David Blecken
Jul 9, 2018

At 20, W+K Tokyo looks to accommodate creatives who don’t want ‘jobs’

As the agency enters its third decade in Japan, its senior management team says it is learning to work with ideas people who prefer to work freelance than sign contracts.

From left: John Rowe, Tota Hasegawa, Mike Farr
From left: John Rowe, Tota Hasegawa, Mike Farr

Wieden + Kennedy (W+K) made its name in Japan with pieces such as Nike’s ‘Blind Jumper’, branding work for Uniqlo and the brand identity of Kumon, a private education network whose logo is instantly recognisable for its ‘thinking face’, which was seen as provocative and even controversial when it launched.

A still image from an early Uniqlo branding campaign featuring the actor Hideyo Amamoto

A full-time job? No thanks

The agency’s distinct creative principles and process remain in place today, but the environment it operates in is quite different. Notably, hiring creative people has become more difficult. John Rowe, managing director of the office since March 2015, described a recent scenario where a young creative turned down the offer of a full-time position at the agency in favour of a job at a convenience store and ad-hoc freelance work.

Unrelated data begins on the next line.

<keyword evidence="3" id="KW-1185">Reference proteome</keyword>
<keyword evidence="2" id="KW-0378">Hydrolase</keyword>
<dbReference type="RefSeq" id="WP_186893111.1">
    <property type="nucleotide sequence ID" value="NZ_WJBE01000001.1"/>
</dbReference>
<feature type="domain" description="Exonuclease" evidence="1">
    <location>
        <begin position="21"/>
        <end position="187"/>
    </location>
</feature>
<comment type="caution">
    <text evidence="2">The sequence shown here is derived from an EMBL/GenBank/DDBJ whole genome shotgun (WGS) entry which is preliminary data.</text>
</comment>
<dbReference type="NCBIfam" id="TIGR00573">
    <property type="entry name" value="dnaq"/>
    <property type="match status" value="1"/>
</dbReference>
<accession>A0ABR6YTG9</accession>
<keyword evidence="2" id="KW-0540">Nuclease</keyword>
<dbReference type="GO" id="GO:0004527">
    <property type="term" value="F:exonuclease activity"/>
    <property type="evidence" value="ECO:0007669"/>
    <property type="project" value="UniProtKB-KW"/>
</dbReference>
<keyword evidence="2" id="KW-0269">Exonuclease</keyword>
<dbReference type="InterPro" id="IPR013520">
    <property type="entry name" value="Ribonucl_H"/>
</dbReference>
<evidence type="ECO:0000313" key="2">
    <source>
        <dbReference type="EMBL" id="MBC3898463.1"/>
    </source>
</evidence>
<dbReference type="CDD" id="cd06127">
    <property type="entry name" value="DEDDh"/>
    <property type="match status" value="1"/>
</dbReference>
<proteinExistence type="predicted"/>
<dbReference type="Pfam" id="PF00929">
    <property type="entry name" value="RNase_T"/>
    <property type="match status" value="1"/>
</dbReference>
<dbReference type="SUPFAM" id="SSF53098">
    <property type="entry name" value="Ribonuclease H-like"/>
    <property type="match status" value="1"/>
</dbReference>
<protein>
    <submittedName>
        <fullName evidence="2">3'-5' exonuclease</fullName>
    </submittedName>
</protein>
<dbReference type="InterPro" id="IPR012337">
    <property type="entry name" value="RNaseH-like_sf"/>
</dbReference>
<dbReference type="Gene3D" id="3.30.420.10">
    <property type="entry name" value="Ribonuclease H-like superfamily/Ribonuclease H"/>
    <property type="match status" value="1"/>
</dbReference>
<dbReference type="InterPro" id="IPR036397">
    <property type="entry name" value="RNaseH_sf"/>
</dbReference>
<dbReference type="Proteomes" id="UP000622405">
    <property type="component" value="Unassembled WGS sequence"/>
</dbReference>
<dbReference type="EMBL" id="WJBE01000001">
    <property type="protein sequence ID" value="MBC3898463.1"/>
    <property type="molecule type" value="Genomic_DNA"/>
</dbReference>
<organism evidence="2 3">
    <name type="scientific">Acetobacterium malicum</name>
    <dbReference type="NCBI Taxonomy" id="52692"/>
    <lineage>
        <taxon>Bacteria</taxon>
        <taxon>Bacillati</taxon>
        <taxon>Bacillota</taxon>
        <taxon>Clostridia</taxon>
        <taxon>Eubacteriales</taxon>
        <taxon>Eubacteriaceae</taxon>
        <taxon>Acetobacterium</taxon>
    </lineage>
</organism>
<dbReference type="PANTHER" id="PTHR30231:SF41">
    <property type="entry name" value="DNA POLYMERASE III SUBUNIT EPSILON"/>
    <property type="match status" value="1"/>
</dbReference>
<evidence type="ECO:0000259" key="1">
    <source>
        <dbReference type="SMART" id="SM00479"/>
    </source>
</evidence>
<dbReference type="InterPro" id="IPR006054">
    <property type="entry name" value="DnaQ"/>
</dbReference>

It’s indicative of a broader trend affecting the advertising industry in Japan, once known for its lifetime employment system and unusually loyal employees. Now, full-time employment of any kind is becoming a questionable concept.

“The way people want to work has changed,” says Mike Farr, co-ECD with Tota Hasegawa. Farr has been at W+K for 14 years with nearly five in Tokyo; Hasegawa for seven years. Hasegawa goes as far as to say that the level of work produced by many freelancers is “much better than that of people at big ad agencies”.

Their reluctance to join the system is partly due to the perception of a harsh working environment. But it’s also about having the freedom to pursue personal creative projects and pick and choose work that feels meaningful. These people “are talented but put creativity above the career ladder”, says Farr.

“We’re definitely looking for more of a needle in the haystack,” agrees Rowe. None of the three can say whether the ‘part-time creative’ trend will sustain itself, since it’s really just starting. For now, they are trying to work with it, because they see value in what these people have to offer.

“We’ll try to come to some agreement, a new type of contract that works for us and works for them,” Rowe says. “This helps us expand as necessary and take on new projects versus long-term work. If you have a healthy connection to the freelance market, you can bring in people as you need, which helps them and helps us.”

Since the suicide of a Dentsu employee put work-life balance under the microscope in 2016, W+K has experimented with measures to give people more free time, including early closure on Fridays, which Rowe claims has decreased overtime by 43%. That is considerably more success than the government’s Premium Friday campaign, introduced in 2017 to free workers from the office early on the last Friday of the month, which appears to have sunk without trace.